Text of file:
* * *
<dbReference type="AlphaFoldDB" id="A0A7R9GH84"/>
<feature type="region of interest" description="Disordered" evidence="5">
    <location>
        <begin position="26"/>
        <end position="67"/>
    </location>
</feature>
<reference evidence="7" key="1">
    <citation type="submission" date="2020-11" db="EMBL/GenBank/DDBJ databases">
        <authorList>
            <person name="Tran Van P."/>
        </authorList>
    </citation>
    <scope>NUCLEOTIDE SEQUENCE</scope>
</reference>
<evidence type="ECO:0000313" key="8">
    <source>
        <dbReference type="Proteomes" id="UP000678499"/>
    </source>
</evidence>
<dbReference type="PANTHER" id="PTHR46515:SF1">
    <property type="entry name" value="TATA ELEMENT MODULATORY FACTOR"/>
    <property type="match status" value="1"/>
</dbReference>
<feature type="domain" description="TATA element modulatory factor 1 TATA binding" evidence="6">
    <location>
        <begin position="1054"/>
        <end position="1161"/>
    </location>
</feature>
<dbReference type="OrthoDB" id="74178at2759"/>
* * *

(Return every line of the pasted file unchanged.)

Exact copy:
<dbReference type="AlphaFoldDB" id="A0A7R9GH84"/>
<feature type="region of interest" description="Disordered" evidence="5">
    <location>
        <begin position="26"/>
        <end position="67"/>
    </location>
</feature>
<reference evidence="7" key="1">
    <citation type="submission" date="2020-11" db="EMBL/GenBank/DDBJ databases">
        <authorList>
            <person name="Tran Van P."/>
        </authorList>
    </citation>
    <scope>NUCLEOTIDE SEQUENCE</scope>
</reference>
<evidence type="ECO:0000313" key="8">
    <source>
        <dbReference type="Proteomes" id="UP000678499"/>
    </source>
</evidence>
<dbReference type="PANTHER" id="PTHR46515:SF1">
    <property type="entry name" value="TATA ELEMENT MODULATORY FACTOR"/>
    <property type="match status" value="1"/>
</dbReference>
<feature type="domain" description="TATA element modulatory factor 1 TATA binding" evidence="6">
    <location>
        <begin position="1054"/>
        <end position="1161"/>
    </location>
</feature>
<dbReference type="OrthoDB" id="74178at2759"/>